A teen heart transplant survivor, who received $5k in Make-A-Wish money, has donated it back to the hospital that saved her life.
Athena Tran, 16, was diagnosed with restrictive cardiomyopathy in 2015 after experiencing breathing difficulties and chest pain.
“Immediately after [my diagnosis], I was put on the transplant list because a transplant was always the only option for me,” the teen recalls to People.
While awaiting her transplant, the teen attended school at Packard Children’s Hospital every day, which kept her education on track and also provided her with some social interaction.
“I was literally always there,” she says. “My classes were the ones from school and I was just sent tests and homework, which the hospital staff helped administer to me… they also had several fun activities for us to do like art, drama, science lab, etc.”
When Tran was notified that she was eligible for the Make-A-Wish, she immediately knew how she wanted to use it.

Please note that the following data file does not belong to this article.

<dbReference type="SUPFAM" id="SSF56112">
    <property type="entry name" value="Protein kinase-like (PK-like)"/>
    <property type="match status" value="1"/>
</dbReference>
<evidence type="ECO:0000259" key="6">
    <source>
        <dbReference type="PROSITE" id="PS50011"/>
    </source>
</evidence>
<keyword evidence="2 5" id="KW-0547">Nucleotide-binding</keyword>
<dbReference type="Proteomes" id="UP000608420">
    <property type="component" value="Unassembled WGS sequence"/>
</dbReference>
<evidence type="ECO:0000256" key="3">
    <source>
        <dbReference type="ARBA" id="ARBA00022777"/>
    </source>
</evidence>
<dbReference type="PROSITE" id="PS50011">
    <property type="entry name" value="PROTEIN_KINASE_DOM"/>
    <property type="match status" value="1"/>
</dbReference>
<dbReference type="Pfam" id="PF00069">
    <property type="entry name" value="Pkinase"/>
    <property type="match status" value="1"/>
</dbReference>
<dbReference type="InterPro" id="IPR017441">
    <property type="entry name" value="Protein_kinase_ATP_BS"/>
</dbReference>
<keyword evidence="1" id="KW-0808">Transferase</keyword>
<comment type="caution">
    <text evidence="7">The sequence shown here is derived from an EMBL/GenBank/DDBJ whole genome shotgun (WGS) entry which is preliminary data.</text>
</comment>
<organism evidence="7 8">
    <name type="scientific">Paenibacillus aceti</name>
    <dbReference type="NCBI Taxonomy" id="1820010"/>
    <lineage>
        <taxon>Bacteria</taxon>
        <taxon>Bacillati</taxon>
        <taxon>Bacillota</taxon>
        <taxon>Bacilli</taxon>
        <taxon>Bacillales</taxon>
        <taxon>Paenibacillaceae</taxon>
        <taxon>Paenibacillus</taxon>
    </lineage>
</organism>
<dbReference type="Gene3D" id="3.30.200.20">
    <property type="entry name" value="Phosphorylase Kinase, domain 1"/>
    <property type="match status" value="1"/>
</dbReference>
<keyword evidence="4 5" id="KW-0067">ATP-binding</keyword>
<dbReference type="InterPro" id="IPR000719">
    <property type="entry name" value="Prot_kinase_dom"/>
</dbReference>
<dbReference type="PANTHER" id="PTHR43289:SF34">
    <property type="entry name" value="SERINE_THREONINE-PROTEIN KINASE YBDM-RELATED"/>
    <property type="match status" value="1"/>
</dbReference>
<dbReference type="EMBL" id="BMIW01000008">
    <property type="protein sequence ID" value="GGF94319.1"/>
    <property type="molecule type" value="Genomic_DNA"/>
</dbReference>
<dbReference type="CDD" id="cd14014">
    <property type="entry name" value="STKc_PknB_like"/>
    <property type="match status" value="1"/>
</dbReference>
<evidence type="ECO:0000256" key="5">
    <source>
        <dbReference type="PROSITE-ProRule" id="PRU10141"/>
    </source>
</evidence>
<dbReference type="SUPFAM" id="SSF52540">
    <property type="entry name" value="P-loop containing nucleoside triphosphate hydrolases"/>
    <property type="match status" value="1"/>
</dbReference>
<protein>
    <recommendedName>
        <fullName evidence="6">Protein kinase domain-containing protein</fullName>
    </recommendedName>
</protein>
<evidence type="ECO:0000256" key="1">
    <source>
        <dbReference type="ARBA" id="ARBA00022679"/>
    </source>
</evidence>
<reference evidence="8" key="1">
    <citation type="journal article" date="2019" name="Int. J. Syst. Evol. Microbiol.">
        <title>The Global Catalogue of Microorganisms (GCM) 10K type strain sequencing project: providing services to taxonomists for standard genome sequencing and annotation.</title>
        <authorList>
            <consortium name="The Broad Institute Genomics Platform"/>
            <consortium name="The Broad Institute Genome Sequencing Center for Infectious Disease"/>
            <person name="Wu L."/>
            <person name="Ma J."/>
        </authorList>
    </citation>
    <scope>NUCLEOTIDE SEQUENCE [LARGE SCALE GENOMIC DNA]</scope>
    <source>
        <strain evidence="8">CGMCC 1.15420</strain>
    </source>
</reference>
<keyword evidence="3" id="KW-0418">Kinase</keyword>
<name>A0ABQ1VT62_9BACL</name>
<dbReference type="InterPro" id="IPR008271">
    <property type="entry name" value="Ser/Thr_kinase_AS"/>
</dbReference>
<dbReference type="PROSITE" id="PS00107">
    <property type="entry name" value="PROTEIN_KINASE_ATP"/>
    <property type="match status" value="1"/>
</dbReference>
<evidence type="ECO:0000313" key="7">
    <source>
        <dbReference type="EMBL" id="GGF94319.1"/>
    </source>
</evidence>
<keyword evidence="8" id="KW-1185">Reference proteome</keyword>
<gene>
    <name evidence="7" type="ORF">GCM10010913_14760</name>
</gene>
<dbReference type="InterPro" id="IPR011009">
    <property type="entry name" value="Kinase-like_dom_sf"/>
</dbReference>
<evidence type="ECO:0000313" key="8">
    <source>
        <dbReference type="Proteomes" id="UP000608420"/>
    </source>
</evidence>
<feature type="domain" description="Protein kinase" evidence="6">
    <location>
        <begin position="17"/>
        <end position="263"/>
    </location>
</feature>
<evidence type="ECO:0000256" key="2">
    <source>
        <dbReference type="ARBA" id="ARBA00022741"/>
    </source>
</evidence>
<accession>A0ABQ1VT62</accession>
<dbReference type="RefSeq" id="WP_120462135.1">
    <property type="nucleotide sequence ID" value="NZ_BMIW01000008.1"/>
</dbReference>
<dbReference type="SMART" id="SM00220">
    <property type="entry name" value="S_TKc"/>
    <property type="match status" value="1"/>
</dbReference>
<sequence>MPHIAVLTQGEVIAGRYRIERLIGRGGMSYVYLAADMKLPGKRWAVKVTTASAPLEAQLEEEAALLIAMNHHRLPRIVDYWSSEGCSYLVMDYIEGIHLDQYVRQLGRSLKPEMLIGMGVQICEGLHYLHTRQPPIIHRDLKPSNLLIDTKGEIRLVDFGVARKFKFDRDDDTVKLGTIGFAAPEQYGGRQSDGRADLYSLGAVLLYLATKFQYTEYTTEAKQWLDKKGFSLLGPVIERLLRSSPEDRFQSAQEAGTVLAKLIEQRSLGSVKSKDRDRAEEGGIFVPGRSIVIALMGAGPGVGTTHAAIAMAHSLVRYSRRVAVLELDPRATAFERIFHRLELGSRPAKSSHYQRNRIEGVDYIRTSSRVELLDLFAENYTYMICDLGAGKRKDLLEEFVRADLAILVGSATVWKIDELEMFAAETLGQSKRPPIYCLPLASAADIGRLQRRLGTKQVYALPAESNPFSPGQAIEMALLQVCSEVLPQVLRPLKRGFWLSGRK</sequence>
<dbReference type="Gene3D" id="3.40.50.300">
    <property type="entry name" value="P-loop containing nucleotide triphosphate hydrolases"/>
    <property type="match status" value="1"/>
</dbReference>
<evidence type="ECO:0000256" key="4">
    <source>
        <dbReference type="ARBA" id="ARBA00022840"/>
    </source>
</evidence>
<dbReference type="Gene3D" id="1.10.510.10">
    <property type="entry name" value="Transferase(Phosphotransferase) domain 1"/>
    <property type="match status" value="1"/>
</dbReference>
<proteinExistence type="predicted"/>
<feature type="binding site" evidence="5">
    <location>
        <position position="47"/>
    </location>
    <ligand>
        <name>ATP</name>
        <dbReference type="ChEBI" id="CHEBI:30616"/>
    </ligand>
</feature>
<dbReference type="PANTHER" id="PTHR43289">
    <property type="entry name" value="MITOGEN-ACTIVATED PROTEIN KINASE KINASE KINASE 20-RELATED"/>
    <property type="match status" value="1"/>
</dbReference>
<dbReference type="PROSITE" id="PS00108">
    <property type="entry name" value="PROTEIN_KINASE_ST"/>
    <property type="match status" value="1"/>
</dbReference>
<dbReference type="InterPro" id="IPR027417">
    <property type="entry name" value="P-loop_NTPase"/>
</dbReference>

Successful Heart Transplant
And after successfully undergoing her “life-changing” transplant in December of 2017, Tran told the Make-A-Wish team her idea.
But it wasn’t until this past summer (for reasons unknown to Majically News), that the teen was able to announce the news to Packard Children’s Hospital’s school staff over a Zoom call. The exciting moment was recorded on video and shows the staff tearing up, smiling, and expressing their gratitude for the teens’ thoughtful gesture.
New Hope & New Life
“I was already given such a huge gift. I’m so fortunate, and so blessed to be able to have this new life,” Tran says. “Giving back is the least that I could do to thank people for what they’ve done for me.”
With a new chance at life, Tran says she wants to continue helping others and giving back.
The teen also set up a non-profit called Stars To Care that raises awareness about organ donation and provides support to others going through transplants.
“I feel just so lucky and I’m so happy that I’m able to be here,” she shares, adding that she looks forward to “living the rest of my life and being able to just make the most out of what I’ve been given.”
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